A MAN SHALL NOT DESERVE BUT (THE REWARD OF) HIS OWN EFFORT
Success is a multifaceted achievement that varies in its form and accomplishment from individual to individual. However, every success story leaves behind footprints that allow us to understand the common patterns in the journey of success. I have been on a quest to explore why some Islamic banking professionals climb the ladder of success faster than others, and what makes them at the top of an organization’s hierarchy and shining stars in the Islamic banking industry.
Whenever I get a chance, I ask a few of them and have realized there are a few non-mystical secrets behind their successful career. The first part of my observations is published in Islamic Finance Review as an article entitled “The Three Skills of Successful Sharī’a Advisors”. In this article, I will highlight the common personality traits of successful Islamic bankers that I have observed over the years.
- Purpose Driven
For more than five decades, researchers have been identifying various leadership theories and frameworks to train successful leaders. Recently, the focus has shifted to developing purpose-driven leadership. Academics argue that an executive’s most important role is to be a steward of the organization’s purpose. Psychologists describe purpose as the pathway to greater well-being, while business experts consider it as a key to productivity and exceptional performance (Craig & Snook, 2014). John Mackey, CEO of Whole Foods Market once said, “Just as people cannot live without eating, so a business cannot live without profits. But most people do not live to eat, and neither must businesses live just to make profits”. Like any other profession, a career in Islamic banking can be broadly classified into three categories:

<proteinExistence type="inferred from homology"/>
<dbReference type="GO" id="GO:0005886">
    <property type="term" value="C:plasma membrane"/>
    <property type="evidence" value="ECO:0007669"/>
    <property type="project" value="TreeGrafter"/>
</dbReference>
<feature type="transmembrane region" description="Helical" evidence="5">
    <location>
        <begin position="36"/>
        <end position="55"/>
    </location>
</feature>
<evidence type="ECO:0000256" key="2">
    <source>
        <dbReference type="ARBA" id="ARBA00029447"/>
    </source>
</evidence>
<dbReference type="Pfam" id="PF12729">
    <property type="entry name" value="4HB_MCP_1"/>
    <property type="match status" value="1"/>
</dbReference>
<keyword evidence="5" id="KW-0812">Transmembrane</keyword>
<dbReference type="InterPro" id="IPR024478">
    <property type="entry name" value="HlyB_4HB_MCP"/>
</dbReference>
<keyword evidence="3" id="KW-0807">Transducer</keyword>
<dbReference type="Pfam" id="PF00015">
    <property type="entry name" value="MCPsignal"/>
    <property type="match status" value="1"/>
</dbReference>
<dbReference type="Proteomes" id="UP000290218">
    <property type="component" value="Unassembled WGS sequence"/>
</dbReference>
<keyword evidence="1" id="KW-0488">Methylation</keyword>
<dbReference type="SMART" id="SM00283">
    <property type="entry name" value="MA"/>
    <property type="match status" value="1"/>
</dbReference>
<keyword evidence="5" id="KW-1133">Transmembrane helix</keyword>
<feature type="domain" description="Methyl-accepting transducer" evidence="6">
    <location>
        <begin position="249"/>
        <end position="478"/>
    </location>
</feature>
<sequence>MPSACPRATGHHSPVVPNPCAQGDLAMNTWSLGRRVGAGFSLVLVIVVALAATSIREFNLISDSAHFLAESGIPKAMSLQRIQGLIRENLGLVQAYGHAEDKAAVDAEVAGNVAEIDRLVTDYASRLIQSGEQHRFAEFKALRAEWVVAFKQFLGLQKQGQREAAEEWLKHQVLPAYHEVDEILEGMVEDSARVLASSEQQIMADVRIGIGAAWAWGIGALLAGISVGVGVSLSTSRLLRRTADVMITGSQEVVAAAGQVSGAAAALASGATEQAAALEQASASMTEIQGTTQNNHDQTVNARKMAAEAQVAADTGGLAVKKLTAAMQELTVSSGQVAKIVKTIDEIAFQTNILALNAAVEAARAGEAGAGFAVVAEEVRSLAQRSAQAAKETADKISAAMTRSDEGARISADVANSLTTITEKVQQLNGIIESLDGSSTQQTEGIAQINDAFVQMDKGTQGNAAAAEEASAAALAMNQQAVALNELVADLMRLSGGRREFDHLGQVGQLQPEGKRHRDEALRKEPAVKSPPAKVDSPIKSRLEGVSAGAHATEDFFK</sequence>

WHAT: Career at this stage deals with the result produced by the bank i.e., products and services offered to the customers, and the income generated.
HOW: This refers to the mission statement of a bank. Bankers in this stage, deal with the process, procedures, and operations to run a bank.
WHY: It refers to the vision statement of a bank i.e., purpose. This is the leadership stage in the Islamic banking career. WHY is the raison d’etre behind WHAT an Islamic bank does and why it exists in the first place? Hence, WHY does not refer to profit maximization and money, which is the result, not a purpose.
The inspirational Islamic bankers always focus on the WHY of their banks and the larger picture by strategically thinking, acting, and communicating from the inside out (WHY, HOW, and WHAT) of the Golden Circle as introduced by Simon Sinek (2009). While the rest usually communicates the other way around (WHAT, HOW, and WHY) by focusing on WHAT unique products their banks offer, HOW much profit they make, and HOW efficient they are as depicted in the below diagram.
It reminds us of the story of a janitor working at NASA. During a visit to the NASA space center in 1962, President John F. Kennedy noticed a janitor carrying a broom. The President then casually asked the janitor what he is doing for NASA, and the janitor replied, “I am helping to put a man on the moon” (Carton, 2018). A seasoned Islamic banker displayed his inspiring WHY on his Twitter account as “an Islamic finance specialist who wants to make the financial system a source of mercy for humanity”. This reflects the prophetic cause of Muhammad (P.B.U.H) who was sent as a source of mercy for the world. No matter how large or small your role is in the bank, you are contributing to materialise the bigger goal.
Continuing Professional Development (CPD)
With the rise of FinTech in the fourth industrial revolution; automation, blockchain, artificial intelligence, and robot technology are disrupting demand and the nature of existing jobs and skills in the financial industry. According to the World Economic Forum Report (2020) on the future of jobs, various functions in the financial services sector are set to be significantly replaced by machine labor in the near future.